Alaska in Brief
Alaska Senate president makes new pitch to tax e-cigarette product and discourage youth vaping
California resident Jeremy Wong smokes an e-cigarette in 2018. Alaska Senate President Gary Stevens has introduced a new bill to tax and limit e-cigarette sales, making some changes after a similar bill was passed last year but vetoed by Gov. Mike Dunleavy. (Photo by Justin Sullivan/Getty Images)
Nearly six months after Alaska Gov. Mike Dunleavy vetoed a bill aimed at reducing youth use of electronic cigarettes, its primary sponsor is trying to pass similar legislation.
Senate President Gary Stevens, R-Kodiak, on Wednesday introduced Senate Bill 89, which seeks to impose the first-ever statewide tax on e-cigarette products. The bill would also raise the legal age in state law for purchasing, selling or distributing those products to 21, aligning with federal law; currently, the legal age in Alaska is 19.
Stevens, in a statement, said the bill is needed to counter a trend in the state of rising e-cigarette use, also known as vaping.
“Alaska has an active underage sales enforcement program which has reduced sales of smoking products to minors, but more steps are required to see Alaska’s tobacco use rate decline, especially among young Alaskans,” Stevens said in the statement released Thursday.
He pointed to results from the most recent state tobacco report, which was released in December by the state Department of Health. The Alaska Tobacco Facts Update said that while youth smoking has dropped dramatically since the 1990s, youth use of e-cigarette products has increased so much that it nearly offsets the decline in smoking.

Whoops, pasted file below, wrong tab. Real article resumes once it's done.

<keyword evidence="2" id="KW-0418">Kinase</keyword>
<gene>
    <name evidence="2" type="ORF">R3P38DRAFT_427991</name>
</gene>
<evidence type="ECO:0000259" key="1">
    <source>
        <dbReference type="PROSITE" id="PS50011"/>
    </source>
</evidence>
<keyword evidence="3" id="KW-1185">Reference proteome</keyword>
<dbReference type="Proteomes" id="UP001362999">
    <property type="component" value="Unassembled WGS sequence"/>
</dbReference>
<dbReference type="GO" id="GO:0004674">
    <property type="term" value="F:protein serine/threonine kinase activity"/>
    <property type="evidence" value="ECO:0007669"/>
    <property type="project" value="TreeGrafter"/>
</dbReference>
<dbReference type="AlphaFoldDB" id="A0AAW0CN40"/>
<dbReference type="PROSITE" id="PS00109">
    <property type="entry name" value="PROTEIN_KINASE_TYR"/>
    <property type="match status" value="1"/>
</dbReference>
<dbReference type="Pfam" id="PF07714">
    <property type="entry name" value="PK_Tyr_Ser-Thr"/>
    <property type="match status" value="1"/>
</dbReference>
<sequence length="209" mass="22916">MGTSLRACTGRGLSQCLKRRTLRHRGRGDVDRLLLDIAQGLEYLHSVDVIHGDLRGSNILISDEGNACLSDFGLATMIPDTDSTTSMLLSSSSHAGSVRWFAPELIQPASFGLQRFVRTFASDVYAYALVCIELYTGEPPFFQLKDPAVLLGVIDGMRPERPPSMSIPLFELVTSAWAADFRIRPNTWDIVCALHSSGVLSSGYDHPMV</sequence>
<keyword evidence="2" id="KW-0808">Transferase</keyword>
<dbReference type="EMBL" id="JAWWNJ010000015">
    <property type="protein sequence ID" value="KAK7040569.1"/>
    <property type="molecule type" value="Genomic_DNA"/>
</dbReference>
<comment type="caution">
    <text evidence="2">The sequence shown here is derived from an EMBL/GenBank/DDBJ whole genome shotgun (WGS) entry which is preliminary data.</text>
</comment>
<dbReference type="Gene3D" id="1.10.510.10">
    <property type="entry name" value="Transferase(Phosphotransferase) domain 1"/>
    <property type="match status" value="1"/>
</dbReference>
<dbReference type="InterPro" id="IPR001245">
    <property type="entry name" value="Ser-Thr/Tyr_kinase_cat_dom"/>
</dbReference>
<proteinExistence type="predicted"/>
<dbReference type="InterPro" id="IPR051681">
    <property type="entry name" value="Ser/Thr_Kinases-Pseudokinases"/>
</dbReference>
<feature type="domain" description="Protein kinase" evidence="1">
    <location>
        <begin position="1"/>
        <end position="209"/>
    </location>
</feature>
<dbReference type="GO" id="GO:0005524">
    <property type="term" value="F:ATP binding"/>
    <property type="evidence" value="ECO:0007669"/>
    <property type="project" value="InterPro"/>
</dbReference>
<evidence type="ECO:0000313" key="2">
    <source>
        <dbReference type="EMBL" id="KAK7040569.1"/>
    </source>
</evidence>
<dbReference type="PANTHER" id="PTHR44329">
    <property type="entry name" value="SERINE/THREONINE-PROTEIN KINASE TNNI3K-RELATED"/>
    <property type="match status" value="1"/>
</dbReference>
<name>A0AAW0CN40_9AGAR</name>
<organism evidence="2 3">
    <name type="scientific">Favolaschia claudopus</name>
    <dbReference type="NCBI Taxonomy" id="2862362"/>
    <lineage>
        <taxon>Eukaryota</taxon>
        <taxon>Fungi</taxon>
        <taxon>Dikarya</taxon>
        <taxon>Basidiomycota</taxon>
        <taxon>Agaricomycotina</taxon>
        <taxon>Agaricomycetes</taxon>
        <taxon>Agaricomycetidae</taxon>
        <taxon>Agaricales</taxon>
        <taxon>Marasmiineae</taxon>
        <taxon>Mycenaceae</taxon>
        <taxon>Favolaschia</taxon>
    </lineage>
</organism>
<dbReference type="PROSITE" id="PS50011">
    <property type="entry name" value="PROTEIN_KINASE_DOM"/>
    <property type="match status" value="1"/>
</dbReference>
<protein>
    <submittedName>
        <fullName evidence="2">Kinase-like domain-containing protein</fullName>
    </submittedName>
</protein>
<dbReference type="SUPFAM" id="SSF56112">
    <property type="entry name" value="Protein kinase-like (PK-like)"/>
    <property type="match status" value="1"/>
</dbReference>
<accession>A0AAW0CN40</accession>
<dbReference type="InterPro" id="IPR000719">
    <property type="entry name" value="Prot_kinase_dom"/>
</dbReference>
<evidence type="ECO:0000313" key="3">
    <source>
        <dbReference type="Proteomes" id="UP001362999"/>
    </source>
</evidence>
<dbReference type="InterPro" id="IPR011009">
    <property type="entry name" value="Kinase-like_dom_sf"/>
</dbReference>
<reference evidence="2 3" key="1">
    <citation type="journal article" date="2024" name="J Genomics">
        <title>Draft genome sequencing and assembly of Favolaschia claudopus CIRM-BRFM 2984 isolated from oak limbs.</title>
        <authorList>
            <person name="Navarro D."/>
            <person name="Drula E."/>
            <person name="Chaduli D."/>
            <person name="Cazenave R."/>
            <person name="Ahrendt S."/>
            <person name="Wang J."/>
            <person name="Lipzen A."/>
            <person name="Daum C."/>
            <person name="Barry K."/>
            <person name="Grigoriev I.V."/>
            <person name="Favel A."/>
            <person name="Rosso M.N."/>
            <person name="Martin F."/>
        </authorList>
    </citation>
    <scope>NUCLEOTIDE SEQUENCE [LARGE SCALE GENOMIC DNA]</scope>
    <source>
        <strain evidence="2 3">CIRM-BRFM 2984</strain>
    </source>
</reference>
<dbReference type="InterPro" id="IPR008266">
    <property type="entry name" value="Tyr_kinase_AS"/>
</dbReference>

“This is about protecting our children from the addiction of nicotine and their ability to get access to these products,” Stevens said in the statement.
The Legislature passed the bill he sponsored on the same subject last year by wide margins in both chambers. It would have imposed a 35% tax on the wholesale price of e-cigarette products.
But Dunleavy objected to the tax it imposed, citing that as the reason for his veto.
Stevens’ statement said taxes are effective at reducing tobacco use, both by discouraging youths to take up the habit and helping give adults incentives to quit.
Alaska’s state tobacco tax has not changed since 2006, a time before e-cigarettes became prominent in the marketplace.
This year’s version has a different tax approach than last year’s bill: a 25% tax on the retail price of the products rather than a tax on the wholesale price.
Stevens’ bill has four co-sponsors in the Senate’s bipartisan majority coalition, including Majority Leader Cathy Giessel, an Anchorage Republican who is an advanced practice registered nurse.
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